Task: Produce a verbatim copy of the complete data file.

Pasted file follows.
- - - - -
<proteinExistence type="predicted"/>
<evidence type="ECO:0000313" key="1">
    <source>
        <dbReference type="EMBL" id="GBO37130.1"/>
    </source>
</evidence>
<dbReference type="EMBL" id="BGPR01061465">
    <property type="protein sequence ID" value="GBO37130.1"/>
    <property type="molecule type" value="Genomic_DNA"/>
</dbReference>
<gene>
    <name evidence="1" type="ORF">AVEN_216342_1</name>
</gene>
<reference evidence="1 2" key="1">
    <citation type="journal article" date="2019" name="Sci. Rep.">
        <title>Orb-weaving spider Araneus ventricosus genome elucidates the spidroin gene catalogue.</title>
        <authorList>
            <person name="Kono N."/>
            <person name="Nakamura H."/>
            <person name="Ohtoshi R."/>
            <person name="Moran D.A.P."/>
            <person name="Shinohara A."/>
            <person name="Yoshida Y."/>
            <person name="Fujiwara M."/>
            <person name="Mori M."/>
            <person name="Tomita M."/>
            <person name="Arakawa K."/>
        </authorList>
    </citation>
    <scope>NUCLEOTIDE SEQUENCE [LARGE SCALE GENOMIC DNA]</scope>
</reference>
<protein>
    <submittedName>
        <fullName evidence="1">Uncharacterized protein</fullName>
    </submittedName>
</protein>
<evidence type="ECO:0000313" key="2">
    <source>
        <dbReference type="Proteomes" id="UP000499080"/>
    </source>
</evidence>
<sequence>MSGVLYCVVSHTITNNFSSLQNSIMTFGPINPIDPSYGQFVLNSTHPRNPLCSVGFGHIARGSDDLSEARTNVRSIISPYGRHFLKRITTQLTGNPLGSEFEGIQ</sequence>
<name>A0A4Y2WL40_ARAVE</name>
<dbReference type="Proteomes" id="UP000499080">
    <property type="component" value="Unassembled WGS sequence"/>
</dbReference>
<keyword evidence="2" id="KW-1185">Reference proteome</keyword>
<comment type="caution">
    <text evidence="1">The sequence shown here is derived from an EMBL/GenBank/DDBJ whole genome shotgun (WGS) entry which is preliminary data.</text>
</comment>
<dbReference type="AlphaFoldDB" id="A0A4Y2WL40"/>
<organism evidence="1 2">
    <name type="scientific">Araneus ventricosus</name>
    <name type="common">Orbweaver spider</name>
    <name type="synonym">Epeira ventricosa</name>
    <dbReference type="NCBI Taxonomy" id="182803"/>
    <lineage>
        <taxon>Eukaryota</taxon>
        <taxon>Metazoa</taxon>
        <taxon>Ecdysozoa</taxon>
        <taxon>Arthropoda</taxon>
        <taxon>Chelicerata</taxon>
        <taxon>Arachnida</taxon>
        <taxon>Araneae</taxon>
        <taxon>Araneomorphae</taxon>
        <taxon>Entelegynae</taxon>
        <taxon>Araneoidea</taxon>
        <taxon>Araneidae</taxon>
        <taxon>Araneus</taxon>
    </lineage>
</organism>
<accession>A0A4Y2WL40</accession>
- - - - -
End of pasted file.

<proteinExistence type="predicted"/>
<evidence type="ECO:0000313" key="1">
    <source>
        <dbReference type="EMBL" id="GBO37130.1"/>
    </source>
</evidence>
<dbReference type="EMBL" id="BGPR01061465">
    <property type="protein sequence ID" value="GBO37130.1"/>
    <property type="molecule type" value="Genomic_DNA"/>
</dbReference>
<gene>
    <name evidence="1" type="ORF">AVEN_216342_1</name>
</gene>
<reference evidence="1 2" key="1">
    <citation type="journal article" date="2019" name="Sci. Rep.">
        <title>Orb-weaving spider Araneus ventricosus genome elucidates the spidroin gene catalogue.</title>
        <authorList>
            <person name="Kono N."/>
            <person name="Nakamura H."/>
            <person name="Ohtoshi R."/>
            <person name="Moran D.A.P."/>
            <person name="Shinohara A."/>
            <person name="Yoshida Y."/>
            <person name="Fujiwara M."/>
            <person name="Mori M."/>
            <person name="Tomita M."/>
            <person name="Arakawa K."/>
        </authorList>
    </citation>
    <scope>NUCLEOTIDE SEQUENCE [LARGE SCALE GENOMIC DNA]</scope>
</reference>
<protein>
    <submittedName>
        <fullName evidence="1">Uncharacterized protein</fullName>
    </submittedName>
</protein>
<evidence type="ECO:0000313" key="2">
    <source>
        <dbReference type="Proteomes" id="UP000499080"/>
    </source>
</evidence>
<sequence>MSGVLYCVVSHTITNNFSSLQNSIMTFGPINPIDPSYGQFVLNSTHPRNPLCSVGFGHIARGSDDLSEARTNVRSIISPYGRHFLKRITTQLTGNPLGSEFEGIQ</sequence>
<name>A0A4Y2WL40_ARAVE</name>
<dbReference type="Proteomes" id="UP000499080">
    <property type="component" value="Unassembled WGS sequence"/>
</dbReference>
<keyword evidence="2" id="KW-1185">Reference proteome</keyword>
<comment type="caution">
    <text evidence="1">The sequence shown here is derived from an EMBL/GenBank/DDBJ whole genome shotgun (WGS) entry which is preliminary data.</text>
</comment>
<dbReference type="AlphaFoldDB" id="A0A4Y2WL40"/>
<organism evidence="1 2">
    <name type="scientific">Araneus ventricosus</name>
    <name type="common">Orbweaver spider</name>
    <name type="synonym">Epeira ventricosa</name>
    <dbReference type="NCBI Taxonomy" id="182803"/>
    <lineage>
        <taxon>Eukaryota</taxon>
        <taxon>Metazoa</taxon>
        <taxon>Ecdysozoa</taxon>
        <taxon>Arthropoda</taxon>
        <taxon>Chelicerata</taxon>
        <taxon>Arachnida</taxon>
        <taxon>Araneae</taxon>
        <taxon>Araneomorphae</taxon>
        <taxon>Entelegynae</taxon>
        <taxon>Araneoidea</taxon>
        <taxon>Araneidae</taxon>
        <taxon>Araneus</taxon>
    </lineage>
</organism>
<accession>A0A4Y2WL40</accession>